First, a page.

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Trash pickers to get land in Kandal

Trash pickers to get land in Kandal


Municipal authorities say they plan to build a new community for scavengers who will find themselves homeless after authorities close the Stung Meanchey dump at the end of the year


A young Stung Meanchey rubbish collector sits with her family at a meeting with the municipality Wednesday.

GARBAGE collectors evicted from Stung Meanchey dump after the landfill is closed will be relocated to Kandal province under a plan to loan them small plots of land, Phnom Penh authorities say.

Municipal authorities have announced plans to close Stung Meanchey, which opened in 1962 as Phnom Penh's main dump site, calling it a blight on the rapidly-expanding capital.

The dump has swollen to a 17-acre expanse of smoking, decomposing trash, but remains a source of income for thousands of trash scavengers.

Two communities that include some 2,300 people - Damnak Thom and Toul Sen Chey - will be moved in November from their current location in and around the dump to Phsar Dek commune in Kandal province, said Pen Vandoeun, chief of the Damnak Thom community.

"We are helping them move because the people who live here do not own the land," he said.

"They face floods and bad smells from the dump, especially in the rainy season," he added.

He said four hectares was purchased in Kandal using a US$75,000 loan from Phnom Penh municipality. One 4.5m by 12m plot will be awarded to each of the 535 families, who will repay the cost of the land in monthly installments of $8.25 over a three-year period, he said.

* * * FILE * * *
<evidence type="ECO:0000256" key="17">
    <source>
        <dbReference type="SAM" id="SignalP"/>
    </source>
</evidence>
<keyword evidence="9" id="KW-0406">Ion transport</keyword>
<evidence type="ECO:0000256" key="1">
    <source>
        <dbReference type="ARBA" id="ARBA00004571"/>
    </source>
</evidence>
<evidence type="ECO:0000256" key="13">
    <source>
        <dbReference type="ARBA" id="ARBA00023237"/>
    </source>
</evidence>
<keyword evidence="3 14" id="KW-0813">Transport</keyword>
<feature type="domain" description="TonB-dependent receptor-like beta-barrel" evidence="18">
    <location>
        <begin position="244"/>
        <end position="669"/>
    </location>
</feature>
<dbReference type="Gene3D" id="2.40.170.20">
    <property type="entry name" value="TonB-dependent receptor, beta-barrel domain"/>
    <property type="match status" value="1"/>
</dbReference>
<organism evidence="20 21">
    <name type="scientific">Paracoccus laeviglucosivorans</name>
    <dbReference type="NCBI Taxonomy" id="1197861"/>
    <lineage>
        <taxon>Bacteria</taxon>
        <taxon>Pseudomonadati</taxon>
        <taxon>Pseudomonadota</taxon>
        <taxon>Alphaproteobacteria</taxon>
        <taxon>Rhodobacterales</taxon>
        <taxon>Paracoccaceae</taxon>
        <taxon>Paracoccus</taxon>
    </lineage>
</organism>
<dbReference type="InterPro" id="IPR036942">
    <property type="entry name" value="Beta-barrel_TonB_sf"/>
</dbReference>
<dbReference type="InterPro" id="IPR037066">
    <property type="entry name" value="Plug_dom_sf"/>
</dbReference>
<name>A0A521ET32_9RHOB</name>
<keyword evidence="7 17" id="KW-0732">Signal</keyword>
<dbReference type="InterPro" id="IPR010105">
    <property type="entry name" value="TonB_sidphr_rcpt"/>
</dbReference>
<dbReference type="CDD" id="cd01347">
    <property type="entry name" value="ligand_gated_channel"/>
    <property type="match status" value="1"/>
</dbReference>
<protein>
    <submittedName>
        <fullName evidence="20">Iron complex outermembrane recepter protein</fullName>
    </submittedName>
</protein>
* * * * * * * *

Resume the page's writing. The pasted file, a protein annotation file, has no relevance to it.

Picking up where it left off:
"On this land, we will construct houses, a market, school and other infrastructure to help people do business," he said, without specifying how the construction would be funded.

Problems ahead

"The land we have been given is very far away and it is difficult for us to find work there." said La Lin, a trash picker.

But another Stung Meanchey resident saw the move as an improvement. "I have always wanted to own land. I will be happy to live there," said Naroun, 72, a sack collector. "I think the standard of living will be better there," she said.

Phnom Penh Vice Governor Mann Chhoeun, who is also chief of the Urban Poverty Development Fund, said the move was necessary in order to reduce the number of poor living in the city. He added that the city has been relocating thousands of impoverished families since 2005.

"They will have to pay only 1,200 riels per day for the land," he said.

"They can do business there as moto taxi drivers or selling souvenirs to tourists since they will be near Oudong," he added.


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